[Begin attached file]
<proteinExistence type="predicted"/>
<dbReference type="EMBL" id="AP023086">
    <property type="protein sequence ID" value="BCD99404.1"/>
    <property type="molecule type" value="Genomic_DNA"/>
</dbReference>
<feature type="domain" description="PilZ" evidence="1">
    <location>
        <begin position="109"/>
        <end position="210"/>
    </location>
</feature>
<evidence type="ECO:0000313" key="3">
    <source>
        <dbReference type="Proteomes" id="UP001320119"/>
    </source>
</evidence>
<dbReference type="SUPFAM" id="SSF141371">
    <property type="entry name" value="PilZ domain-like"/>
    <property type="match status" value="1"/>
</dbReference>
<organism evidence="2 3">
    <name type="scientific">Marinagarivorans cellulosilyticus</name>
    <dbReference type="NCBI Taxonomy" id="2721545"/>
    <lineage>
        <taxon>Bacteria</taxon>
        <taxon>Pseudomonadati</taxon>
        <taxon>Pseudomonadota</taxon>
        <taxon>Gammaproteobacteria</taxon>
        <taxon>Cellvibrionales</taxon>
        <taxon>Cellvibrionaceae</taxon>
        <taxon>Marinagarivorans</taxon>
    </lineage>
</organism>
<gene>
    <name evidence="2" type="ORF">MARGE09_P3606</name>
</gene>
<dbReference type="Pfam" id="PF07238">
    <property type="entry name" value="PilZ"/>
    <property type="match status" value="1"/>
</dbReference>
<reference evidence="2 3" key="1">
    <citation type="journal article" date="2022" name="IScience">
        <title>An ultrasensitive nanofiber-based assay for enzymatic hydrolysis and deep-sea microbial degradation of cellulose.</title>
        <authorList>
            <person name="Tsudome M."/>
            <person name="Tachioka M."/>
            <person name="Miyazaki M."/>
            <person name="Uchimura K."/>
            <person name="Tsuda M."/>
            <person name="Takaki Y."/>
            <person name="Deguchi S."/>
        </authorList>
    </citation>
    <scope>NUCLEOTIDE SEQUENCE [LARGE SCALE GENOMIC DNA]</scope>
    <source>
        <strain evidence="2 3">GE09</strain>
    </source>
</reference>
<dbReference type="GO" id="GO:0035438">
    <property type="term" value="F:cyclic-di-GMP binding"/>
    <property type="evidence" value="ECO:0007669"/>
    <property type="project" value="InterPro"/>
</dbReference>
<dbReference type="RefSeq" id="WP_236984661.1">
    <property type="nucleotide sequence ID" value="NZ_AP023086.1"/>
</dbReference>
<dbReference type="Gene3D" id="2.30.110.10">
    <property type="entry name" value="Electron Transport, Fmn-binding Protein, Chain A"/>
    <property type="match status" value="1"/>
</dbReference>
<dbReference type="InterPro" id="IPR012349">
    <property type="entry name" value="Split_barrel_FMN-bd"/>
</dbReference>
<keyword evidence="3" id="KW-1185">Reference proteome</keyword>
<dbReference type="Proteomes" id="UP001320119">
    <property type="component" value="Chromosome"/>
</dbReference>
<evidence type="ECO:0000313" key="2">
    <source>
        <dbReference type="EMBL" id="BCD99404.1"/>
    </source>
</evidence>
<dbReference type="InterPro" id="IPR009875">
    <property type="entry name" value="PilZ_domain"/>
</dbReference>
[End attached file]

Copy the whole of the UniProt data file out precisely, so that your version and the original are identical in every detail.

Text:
<proteinExistence type="predicted"/>
<dbReference type="EMBL" id="AP023086">
    <property type="protein sequence ID" value="BCD99404.1"/>
    <property type="molecule type" value="Genomic_DNA"/>
</dbReference>
<feature type="domain" description="PilZ" evidence="1">
    <location>
        <begin position="109"/>
        <end position="210"/>
    </location>
</feature>
<evidence type="ECO:0000313" key="3">
    <source>
        <dbReference type="Proteomes" id="UP001320119"/>
    </source>
</evidence>
<dbReference type="SUPFAM" id="SSF141371">
    <property type="entry name" value="PilZ domain-like"/>
    <property type="match status" value="1"/>
</dbReference>
<organism evidence="2 3">
    <name type="scientific">Marinagarivorans cellulosilyticus</name>
    <dbReference type="NCBI Taxonomy" id="2721545"/>
    <lineage>
        <taxon>Bacteria</taxon>
        <taxon>Pseudomonadati</taxon>
        <taxon>Pseudomonadota</taxon>
        <taxon>Gammaproteobacteria</taxon>
        <taxon>Cellvibrionales</taxon>
        <taxon>Cellvibrionaceae</taxon>
        <taxon>Marinagarivorans</taxon>
    </lineage>
</organism>
<gene>
    <name evidence="2" type="ORF">MARGE09_P3606</name>
</gene>
<dbReference type="Pfam" id="PF07238">
    <property type="entry name" value="PilZ"/>
    <property type="match status" value="1"/>
</dbReference>
<reference evidence="2 3" key="1">
    <citation type="journal article" date="2022" name="IScience">
        <title>An ultrasensitive nanofiber-based assay for enzymatic hydrolysis and deep-sea microbial degradation of cellulose.</title>
        <authorList>
            <person name="Tsudome M."/>
            <person name="Tachioka M."/>
            <person name="Miyazaki M."/>
            <person name="Uchimura K."/>
            <person name="Tsuda M."/>
            <person name="Takaki Y."/>
            <person name="Deguchi S."/>
        </authorList>
    </citation>
    <scope>NUCLEOTIDE SEQUENCE [LARGE SCALE GENOMIC DNA]</scope>
    <source>
        <strain evidence="2 3">GE09</strain>
    </source>
</reference>
<dbReference type="GO" id="GO:0035438">
    <property type="term" value="F:cyclic-di-GMP binding"/>
    <property type="evidence" value="ECO:0007669"/>
    <property type="project" value="InterPro"/>
</dbReference>
<dbReference type="RefSeq" id="WP_236984661.1">
    <property type="nucleotide sequence ID" value="NZ_AP023086.1"/>
</dbReference>
<dbReference type="Gene3D" id="2.30.110.10">
    <property type="entry name" value="Electron Transport, Fmn-binding Protein, Chain A"/>
    <property type="match status" value="1"/>
</dbReference>
<dbReference type="InterPro" id="IPR012349">
    <property type="entry name" value="Split_barrel_FMN-bd"/>
</dbReference>
<keyword evidence="3" id="KW-1185">Reference proteome</keyword>
<dbReference type="Proteomes" id="UP001320119">
    <property type="component" value="Chromosome"/>
</dbReference>
<evidence type="ECO:0000313" key="2">
    <source>
        <dbReference type="EMBL" id="BCD99404.1"/>
    </source>
</evidence>
<dbReference type="InterPro" id="IPR009875">
    <property type="entry name" value="PilZ_domain"/>
</dbReference>